Haikyu!! LAND VS. AIR and THE PATH OF THE BALL – Review


These two OVAs, the third and fourth respectively, have an unenviable task: not only must they cram the contents of two entire action-packed volumes into fifty minutes, but they also have to cover characters that viewers don’t know as well and aren’t quite as likely to have formed attachments to. It could be done, but sadly it doesn’t really come off, and these adaptations of volumes twenty-two and twenty-three really fall short of the mark.

As you might expect from looking at the numbers, each OVA adapts one volume. Land vs. Sky covers the game between Nekoma and Fukurodani while The Path of the Ball focuses on the showdown between Nekoma and Nohebi, throwing another animal-themed pun our way. (Nekoma has the character for “cat” in its name while Nohebi has the character for “snake.” If you’ve ever had an outdoor cat, you’ll know it’s a fairly common backyard rivalry.) Arguably the first episode is a bit better on the character front, if only because we know the players on both sides from when the teams got together with Karasuno to practice. That said, the second episode does feature some good character development for Lev which could prove important for later in the currently-airing fourth season, so both do have their strengths.

Regretfully, none of those are the actual games, at least not in the same way that they are a driving force in the main TV series. Mostly this is because they are so condensed as to feel truncated. We see the very beginning of sets and then the last few all-important points, but the main body of each game is left out, making each set feel very disjointed. In part this is due to the fact that we only know where we are in a game by shots of the scoreboard; that means that we go from seeing a little action and a score of, for example, 0-2, to a little more action and suddenly the board’s at 22-24. Since most viewers of the series will have been watching from season one, they’ll know that the amount of playing shown does not correspond to the jump in numbers. That makes these both somewhat annoying and also disheartening – if this is all leading up to a projected Nekoma vs Karasuno game during Nationals, getting to really see what Karasuno will be up against feels very important. (Fukurodani is a bit more icing-on-the-cake here, although Bokuto’s always a treat.) We do see that Lev, Nekoma’s enormous blocker, is improving by leaps and bounds and that Kenma is still the brains of the operation, but it’s not quite enough to make the episodes feel fully worthwhile.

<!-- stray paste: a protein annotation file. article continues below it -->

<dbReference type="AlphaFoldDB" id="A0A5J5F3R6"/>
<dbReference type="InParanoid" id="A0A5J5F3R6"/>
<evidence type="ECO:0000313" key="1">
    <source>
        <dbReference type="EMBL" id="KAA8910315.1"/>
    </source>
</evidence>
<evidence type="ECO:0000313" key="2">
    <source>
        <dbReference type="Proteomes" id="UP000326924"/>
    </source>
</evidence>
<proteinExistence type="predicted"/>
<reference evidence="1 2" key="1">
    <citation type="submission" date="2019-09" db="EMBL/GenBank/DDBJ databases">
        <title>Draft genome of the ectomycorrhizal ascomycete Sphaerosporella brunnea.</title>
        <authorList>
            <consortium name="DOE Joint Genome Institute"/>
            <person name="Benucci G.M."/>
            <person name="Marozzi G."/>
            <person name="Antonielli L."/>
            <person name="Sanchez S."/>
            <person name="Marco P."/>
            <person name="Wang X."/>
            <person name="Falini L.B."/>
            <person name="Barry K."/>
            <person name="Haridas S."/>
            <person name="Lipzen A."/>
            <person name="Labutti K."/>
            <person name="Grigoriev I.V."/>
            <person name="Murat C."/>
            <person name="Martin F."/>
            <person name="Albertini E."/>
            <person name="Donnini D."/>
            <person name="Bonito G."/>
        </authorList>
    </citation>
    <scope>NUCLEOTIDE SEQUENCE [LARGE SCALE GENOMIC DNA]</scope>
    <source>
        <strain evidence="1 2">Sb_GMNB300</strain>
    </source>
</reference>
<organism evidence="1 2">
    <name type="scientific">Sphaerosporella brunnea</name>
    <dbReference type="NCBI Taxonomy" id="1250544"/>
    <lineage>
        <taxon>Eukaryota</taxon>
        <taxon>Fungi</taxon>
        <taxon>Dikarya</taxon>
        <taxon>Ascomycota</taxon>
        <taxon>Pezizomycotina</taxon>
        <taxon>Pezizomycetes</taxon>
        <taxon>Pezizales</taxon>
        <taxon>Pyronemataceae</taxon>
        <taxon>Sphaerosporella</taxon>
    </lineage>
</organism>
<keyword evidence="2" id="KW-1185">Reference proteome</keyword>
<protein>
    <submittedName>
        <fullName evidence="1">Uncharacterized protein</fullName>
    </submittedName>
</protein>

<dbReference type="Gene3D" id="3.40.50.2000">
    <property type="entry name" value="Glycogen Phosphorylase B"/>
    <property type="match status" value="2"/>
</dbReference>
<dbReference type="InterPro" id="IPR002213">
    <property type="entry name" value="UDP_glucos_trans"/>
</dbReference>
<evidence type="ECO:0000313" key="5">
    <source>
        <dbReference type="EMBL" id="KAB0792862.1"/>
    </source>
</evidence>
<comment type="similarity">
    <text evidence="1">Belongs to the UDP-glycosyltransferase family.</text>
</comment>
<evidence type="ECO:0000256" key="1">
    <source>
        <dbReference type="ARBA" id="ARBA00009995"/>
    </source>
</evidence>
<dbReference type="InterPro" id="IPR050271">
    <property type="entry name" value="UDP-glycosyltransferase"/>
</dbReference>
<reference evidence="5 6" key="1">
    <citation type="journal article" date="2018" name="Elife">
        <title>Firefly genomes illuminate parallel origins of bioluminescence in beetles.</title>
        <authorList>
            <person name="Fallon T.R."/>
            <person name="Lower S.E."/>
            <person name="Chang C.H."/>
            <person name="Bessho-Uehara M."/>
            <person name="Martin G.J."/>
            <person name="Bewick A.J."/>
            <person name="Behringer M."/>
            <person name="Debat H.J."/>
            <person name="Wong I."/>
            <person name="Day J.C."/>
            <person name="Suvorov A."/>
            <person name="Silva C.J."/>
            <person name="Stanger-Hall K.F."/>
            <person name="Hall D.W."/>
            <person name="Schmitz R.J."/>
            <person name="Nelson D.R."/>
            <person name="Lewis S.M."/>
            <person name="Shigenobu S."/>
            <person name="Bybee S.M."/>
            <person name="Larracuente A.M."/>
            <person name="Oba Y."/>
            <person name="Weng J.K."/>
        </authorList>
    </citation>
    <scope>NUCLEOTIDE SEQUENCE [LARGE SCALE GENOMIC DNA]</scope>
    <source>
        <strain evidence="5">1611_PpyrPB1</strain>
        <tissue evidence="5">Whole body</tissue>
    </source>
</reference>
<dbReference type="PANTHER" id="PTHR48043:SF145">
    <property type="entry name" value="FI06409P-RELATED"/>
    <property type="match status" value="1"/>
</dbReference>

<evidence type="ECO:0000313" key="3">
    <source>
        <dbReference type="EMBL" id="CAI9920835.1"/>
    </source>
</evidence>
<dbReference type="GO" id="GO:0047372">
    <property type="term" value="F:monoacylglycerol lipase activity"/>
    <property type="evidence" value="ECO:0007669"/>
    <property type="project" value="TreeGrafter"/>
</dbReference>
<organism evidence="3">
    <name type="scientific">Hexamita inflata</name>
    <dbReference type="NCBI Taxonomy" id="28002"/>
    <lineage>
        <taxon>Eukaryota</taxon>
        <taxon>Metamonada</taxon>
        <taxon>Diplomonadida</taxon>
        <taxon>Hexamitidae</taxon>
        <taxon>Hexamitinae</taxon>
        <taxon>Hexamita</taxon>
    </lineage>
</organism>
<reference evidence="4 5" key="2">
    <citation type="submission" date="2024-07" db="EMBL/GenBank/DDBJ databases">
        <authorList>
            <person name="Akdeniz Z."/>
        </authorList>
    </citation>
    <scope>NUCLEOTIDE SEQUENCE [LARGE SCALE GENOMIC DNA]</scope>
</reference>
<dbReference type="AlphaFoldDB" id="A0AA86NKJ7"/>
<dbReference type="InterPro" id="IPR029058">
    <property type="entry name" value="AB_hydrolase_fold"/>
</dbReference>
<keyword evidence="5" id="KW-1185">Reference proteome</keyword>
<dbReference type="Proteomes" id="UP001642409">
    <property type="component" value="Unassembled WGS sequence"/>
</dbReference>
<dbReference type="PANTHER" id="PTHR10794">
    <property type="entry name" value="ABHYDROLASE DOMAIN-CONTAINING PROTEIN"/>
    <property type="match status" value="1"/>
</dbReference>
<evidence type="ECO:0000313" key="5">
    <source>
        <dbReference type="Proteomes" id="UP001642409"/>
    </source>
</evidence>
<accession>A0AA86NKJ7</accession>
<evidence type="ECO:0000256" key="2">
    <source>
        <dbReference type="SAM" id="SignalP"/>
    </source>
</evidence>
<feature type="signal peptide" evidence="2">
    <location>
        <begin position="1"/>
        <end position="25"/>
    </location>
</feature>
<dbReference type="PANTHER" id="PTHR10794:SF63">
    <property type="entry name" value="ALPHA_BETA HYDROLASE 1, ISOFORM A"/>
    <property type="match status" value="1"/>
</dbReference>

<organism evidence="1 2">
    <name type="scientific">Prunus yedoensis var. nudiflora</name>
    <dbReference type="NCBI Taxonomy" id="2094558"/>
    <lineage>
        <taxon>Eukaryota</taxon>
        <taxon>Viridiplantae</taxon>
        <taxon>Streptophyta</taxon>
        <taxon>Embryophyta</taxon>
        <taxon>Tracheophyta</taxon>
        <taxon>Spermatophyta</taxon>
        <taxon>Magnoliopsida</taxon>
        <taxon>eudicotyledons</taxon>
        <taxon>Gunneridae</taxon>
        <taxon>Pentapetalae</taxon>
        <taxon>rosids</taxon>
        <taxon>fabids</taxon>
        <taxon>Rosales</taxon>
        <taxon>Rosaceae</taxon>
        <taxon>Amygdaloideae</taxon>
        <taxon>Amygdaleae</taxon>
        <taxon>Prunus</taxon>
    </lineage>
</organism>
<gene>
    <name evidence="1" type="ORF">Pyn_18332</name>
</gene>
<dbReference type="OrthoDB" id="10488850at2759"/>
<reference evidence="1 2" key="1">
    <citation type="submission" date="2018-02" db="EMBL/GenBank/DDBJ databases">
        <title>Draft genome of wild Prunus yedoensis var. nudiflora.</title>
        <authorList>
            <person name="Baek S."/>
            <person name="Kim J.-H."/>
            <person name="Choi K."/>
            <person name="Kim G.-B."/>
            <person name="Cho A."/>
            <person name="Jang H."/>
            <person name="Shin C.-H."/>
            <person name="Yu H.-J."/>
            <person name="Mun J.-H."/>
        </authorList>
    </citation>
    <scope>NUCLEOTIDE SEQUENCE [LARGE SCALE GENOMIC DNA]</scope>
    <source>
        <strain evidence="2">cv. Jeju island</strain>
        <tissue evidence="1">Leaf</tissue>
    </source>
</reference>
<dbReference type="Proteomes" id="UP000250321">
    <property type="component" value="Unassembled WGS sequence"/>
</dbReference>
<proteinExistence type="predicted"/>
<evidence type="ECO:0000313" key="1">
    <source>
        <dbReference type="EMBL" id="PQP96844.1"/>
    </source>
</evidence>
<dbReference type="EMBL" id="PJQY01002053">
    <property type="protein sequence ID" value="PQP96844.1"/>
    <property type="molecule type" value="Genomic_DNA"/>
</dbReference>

None of this is to say that they’re entirely without appeal, however. Haikyu!! has a talent for giving us distinctive characters who are easy to like (or hate, depending), and these episodes do a nice job of building on that. Bokuto’s easily-swayed mind is on full display, which is clearly more fun for us to watch than for his teammates to deal with, and even the little detail that his knee guards are longer than everyone else’s, looking almost like he’s wearing leggings under his shorts, tells us something about him. On the Nekoma side, Lev realizing why volleyball is a team sport and what exactly that means is a good piece of character work, and one which not only parallels some of Kageyama’s early realizations but also could spell trouble for Karasuno in the future, since previously Lev’s height was balanced out by his lack of familiarity with the game. We also get some good moments with Nekoma’s third-years, Kuro, Yaku, and Nobuyuki, showing how they started on the team and their current close friendship; the final scene for Nekoma with Nobuyuki and Kuro supporting an injured Yaku as he hops out of the gym is not only a beautiful piece of animation but also a firm statement of their bond.

The animation goes between still shots and some really impressive scenes. Consistently worth watching for is the way that Kenma moves in relation to everyone else. His low-energy sets and the way he’s clearly trying to move as little as possible are very nicely shown against the backdrop of his frantically speeding teammates, even when he’s not the focus of the action. Another well-done element is the way that things that are supposed to hurt look like they hurt – when a Nohebi player with a dislocated thumb is subbed in to serve, you can see the pain flash across his face when he hits the ball, and when Kuro smacks a ball with the wrong part of his hand, you know he’s injured himself even before we see the blood. Also interesting are the two times a play leaps the boundary fence to go after a ball – when Yaku does it, he looks like he’s performing a jêté (increasing the risk of a rolled ankle if he lands wrong), but when a Nohebi player jumps, he’s positioned as if he’s hurdling. This sort of attention to detail salves some of the pain of the attempt to do too much in too few episodes, although it isn’t enough to fully save this. (Some viewers will also be happy to see that the character designs look more like seasons 1 – 3, as opposed to the newer versions of season four.)

While the events of these OVAs will be important later on in season four (assuming it goes that far), they are, on the whole, rather uninspiring. There are good moments for both characters and animation, but the story is too condensed to make them truly enjoyable. It’s almost worth picking up the relevant manga volumes instead, even if you’re not normally a manga reader, because this is the SparkNotes of the storyline contained therein.



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